(ARA) - Last year alone, more than 440,000 Social Security and Supplemental Security Income (SSI) checks were reported lost or stolen. Despite the risks, millions of senior citizens, people with disabilities and other federal benefit recipients still receive their payments by paper check. 

Beneficiaries’ increased exposure to financial crime is one reason why the U.S. Department of the Treasury is phasing out paper checks for federal benefits by March 1, 2013. The new rule requires that all federal beneficiaries choose an electronic payment option, either direct deposit or the Treasury-recommended Direct Express(R) Debit MasterCard(R) card.

“Criminals can steal checks out of mailboxes, leaving people who rely on that money for essentials, such as medicine, rent or groceries, in a difficult situation,” says David Lebryk, commissioner of the Treasury Department’s Financial Management Service. “Switching to an electronic payment method is one simple step people can take to protect themselves, and it must be done soon to comply with the new law."

Don’t delay

The U.S. Department of the Treasury is urging paper check recipients to switch to an electronic payment method as soon as possible.

“Switching now, instead of waiting until the last minute, will help ensure a smooth transition to electronic payments,” Lebryk says. “Waiting to switch also could put your money at risk,especially during the approaching holiday season, which is the peak time of year for financial crimes. As you gather with family, it may be a good time to remind aging relatives about the new requirement.”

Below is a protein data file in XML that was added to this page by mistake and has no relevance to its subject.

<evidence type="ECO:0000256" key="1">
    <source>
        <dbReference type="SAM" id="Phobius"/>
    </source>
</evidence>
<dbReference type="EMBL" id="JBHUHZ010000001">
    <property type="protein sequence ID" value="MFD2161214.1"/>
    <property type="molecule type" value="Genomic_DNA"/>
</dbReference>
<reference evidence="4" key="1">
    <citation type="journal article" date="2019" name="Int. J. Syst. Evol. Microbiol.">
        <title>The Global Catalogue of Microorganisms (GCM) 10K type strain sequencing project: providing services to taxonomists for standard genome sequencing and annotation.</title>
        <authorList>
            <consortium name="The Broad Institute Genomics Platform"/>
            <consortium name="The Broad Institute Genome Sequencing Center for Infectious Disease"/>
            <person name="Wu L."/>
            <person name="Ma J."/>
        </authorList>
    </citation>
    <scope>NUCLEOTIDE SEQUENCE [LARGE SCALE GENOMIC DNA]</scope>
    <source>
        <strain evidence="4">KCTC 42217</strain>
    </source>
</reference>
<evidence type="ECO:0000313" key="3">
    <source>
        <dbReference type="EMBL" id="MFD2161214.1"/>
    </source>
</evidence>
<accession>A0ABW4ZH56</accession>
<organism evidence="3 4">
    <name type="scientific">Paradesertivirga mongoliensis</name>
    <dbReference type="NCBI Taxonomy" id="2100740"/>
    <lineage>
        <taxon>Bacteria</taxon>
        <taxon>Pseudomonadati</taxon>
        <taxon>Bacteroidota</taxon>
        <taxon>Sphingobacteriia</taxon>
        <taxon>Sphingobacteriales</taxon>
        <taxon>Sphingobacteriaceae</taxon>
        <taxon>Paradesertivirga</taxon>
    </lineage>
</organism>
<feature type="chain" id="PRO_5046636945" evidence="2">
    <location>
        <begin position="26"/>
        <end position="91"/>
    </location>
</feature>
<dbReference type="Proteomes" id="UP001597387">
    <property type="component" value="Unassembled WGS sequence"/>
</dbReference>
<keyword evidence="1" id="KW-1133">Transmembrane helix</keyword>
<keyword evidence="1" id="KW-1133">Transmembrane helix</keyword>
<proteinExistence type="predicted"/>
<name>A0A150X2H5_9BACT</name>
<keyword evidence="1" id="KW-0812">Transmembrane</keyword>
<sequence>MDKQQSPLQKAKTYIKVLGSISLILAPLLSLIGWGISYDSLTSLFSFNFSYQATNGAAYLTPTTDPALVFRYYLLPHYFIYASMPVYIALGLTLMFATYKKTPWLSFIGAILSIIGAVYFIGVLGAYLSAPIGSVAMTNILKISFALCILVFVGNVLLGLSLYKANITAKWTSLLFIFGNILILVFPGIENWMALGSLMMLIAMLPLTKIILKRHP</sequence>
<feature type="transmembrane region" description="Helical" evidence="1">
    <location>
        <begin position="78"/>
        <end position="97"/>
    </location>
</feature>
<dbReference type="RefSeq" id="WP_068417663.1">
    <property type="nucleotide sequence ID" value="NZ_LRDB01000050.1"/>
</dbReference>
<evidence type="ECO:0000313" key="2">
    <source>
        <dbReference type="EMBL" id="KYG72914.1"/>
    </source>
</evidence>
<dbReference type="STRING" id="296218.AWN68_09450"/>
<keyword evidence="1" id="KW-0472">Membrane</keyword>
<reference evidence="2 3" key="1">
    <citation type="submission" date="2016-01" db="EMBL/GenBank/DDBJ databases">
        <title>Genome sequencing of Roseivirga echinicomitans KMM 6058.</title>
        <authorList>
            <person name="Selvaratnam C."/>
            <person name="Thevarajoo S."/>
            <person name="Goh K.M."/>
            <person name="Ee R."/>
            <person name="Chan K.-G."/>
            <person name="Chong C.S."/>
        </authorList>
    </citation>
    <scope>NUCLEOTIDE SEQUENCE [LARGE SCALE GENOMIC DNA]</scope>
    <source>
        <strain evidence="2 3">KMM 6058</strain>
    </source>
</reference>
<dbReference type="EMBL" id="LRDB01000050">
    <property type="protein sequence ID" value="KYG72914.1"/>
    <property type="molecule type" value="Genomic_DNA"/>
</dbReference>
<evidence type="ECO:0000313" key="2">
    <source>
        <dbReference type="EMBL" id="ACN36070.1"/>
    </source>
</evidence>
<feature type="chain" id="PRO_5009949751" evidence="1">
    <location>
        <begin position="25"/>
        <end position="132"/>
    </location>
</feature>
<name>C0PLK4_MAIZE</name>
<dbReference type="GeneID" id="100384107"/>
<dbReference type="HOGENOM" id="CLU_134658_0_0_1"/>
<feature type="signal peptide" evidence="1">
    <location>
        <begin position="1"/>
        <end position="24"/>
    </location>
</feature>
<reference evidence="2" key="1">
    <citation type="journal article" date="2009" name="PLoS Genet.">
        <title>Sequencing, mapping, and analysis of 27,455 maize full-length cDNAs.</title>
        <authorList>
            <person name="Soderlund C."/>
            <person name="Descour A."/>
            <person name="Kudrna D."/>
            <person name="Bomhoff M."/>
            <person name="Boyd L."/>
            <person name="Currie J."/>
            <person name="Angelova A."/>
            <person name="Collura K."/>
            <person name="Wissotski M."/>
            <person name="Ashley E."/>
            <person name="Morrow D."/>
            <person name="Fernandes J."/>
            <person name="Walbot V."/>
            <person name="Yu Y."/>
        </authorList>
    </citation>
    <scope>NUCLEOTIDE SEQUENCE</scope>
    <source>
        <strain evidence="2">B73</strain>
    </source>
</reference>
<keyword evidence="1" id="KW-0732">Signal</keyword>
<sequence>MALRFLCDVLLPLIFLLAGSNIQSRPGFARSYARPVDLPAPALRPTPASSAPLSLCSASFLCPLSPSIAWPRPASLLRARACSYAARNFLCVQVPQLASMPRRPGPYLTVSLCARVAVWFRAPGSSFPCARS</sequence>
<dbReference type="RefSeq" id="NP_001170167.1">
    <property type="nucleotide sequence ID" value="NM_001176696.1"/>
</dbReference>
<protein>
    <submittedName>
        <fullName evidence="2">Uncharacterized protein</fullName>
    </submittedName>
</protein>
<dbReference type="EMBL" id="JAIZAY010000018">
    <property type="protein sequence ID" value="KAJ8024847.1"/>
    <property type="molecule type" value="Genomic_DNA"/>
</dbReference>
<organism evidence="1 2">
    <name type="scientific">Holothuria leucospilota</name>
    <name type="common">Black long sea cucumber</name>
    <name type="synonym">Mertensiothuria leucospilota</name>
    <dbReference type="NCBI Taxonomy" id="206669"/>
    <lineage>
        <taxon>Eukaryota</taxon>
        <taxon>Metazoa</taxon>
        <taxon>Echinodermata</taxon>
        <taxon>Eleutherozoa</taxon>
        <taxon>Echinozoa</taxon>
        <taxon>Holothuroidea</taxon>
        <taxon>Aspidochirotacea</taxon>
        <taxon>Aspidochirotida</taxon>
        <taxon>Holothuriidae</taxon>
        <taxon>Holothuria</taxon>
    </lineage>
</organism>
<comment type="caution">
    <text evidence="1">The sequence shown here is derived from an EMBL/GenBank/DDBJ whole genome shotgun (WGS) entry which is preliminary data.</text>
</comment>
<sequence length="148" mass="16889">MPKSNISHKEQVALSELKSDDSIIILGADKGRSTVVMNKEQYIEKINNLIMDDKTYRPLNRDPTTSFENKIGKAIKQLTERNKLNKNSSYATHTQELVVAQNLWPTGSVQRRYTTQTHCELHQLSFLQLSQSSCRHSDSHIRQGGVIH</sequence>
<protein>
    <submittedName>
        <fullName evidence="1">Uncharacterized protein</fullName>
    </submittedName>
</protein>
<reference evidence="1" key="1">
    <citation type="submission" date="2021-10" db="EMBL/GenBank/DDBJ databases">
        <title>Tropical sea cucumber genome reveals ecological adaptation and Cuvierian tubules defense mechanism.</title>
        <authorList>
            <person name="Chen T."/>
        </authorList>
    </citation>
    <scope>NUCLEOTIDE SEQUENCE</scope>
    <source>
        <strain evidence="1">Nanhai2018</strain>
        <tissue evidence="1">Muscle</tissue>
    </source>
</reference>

There are many other benefits to electronic payments, such as eliminating the need to visit a bank or credit union to cash or deposit a check. Federal benefit recipients know their money is available to access on payment day every month. The switch to electronic payments will also save taxpayers $1 billion over 10 years.

Electronic payment options

Since May 1, 2011, all people newly applying for federal benefits, including Social Security, Supplemental Security Income (SSI), Veterans Affairs, Railroad Retirement Board, Office of Personnel Management benefits and other non-tax payments, have had to choose direct depositor a Direct Express(R) card when they sign up for the benefit.

March 1, 2013, is the final deadline when all remaining federal benefit check recipients must start receiving their money electronically.

For federal benefit recipients who do not have a bank or credit union account, or prefer a prepaid card, the U.S. Department of the Treasury recommends the Direct Express(R) card. With the Direct Express(R) card, money will be posted to the card account on payment day each month. There are no sign-up fees, overdraft fees or monthly fees. Some fees for optional services may apply. For information on card fees and features, visit http://www.godirect.org.

Fast, easy and free to switch

Federal benefit recipients can switch to electronic payments online at http://www.godirect.org or through the U.S. Treasury Electronic Payment Solution Center toll-free at 1-800-333-1795.

The preceding information has been provided by the U.S. Department of the Treasury, Financial Management Service.

The Go Direct(R) campaign is sponsored by the U.S. Department of the Treasury and the Federal Reserve Banks. TheGo Direct(R) and Direct Express(R)logos,Go Direct(R) andDirect Express(R) are registered service marks of the U.S. Department of the Treasury, Financial Management Service (used with permission).The Direct Express(R) Debit MasterCard(R) card is issued by Comerica Bank, pursuant to a license by MasterCard International Incorporated. MasterCard(R) and the MasterCard(R) Brand Mark are registered trademarks of MasterCard International Incorporated.

Comments powered by Disqus